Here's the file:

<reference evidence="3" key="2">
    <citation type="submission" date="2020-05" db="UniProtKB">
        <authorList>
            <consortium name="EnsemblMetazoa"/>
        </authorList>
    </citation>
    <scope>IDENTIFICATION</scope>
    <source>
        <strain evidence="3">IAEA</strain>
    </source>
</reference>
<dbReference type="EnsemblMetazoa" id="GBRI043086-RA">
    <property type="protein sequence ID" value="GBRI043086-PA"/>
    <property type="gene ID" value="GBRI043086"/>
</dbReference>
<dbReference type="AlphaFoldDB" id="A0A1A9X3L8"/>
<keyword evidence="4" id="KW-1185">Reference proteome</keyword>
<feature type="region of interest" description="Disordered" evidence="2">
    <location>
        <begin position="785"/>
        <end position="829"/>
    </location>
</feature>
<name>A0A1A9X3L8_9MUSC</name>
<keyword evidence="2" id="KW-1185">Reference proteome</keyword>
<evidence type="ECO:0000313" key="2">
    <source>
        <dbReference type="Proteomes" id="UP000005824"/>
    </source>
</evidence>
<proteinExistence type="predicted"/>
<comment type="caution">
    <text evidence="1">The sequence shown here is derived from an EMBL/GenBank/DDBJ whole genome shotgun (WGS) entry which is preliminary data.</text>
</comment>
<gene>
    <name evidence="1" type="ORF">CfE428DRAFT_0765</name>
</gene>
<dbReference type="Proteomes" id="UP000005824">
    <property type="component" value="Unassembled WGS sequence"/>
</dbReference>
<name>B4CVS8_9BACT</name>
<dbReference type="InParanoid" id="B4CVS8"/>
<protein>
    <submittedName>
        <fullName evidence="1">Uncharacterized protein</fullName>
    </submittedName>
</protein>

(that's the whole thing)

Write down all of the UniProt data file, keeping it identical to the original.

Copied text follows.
<reference evidence="3" key="2">
    <citation type="submission" date="2020-05" db="UniProtKB">
        <authorList>
            <consortium name="EnsemblMetazoa"/>
        </authorList>
    </citation>
    <scope>IDENTIFICATION</scope>
    <source>
        <strain evidence="3">IAEA</strain>
    </source>
</reference>
<dbReference type="EnsemblMetazoa" id="GBRI043086-RA">
    <property type="protein sequence ID" value="GBRI043086-PA"/>
    <property type="gene ID" value="GBRI043086"/>
</dbReference>
<dbReference type="AlphaFoldDB" id="A0A1A9X3L8"/>
<keyword evidence="4" id="KW-1185">Reference proteome</keyword>
<feature type="region of interest" description="Disordered" evidence="2">
    <location>
        <begin position="785"/>
        <end position="829"/>
    </location>
</feature>
<name>A0A1A9X3L8_9MUSC</name>
<keyword evidence="2" id="KW-1185">Reference proteome</keyword>
<evidence type="ECO:0000313" key="2">
    <source>
        <dbReference type="Proteomes" id="UP000005824"/>
    </source>
</evidence>
<proteinExistence type="predicted"/>
<comment type="caution">
    <text evidence="1">The sequence shown here is derived from an EMBL/GenBank/DDBJ whole genome shotgun (WGS) entry which is preliminary data.</text>
</comment>
<gene>
    <name evidence="1" type="ORF">CfE428DRAFT_0765</name>
</gene>
<dbReference type="Proteomes" id="UP000005824">
    <property type="component" value="Unassembled WGS sequence"/>
</dbReference>
<name>B4CVS8_9BACT</name>
<dbReference type="InParanoid" id="B4CVS8"/>
<protein>
    <submittedName>
        <fullName evidence="1">Uncharacterized protein</fullName>
    </submittedName>
</protein>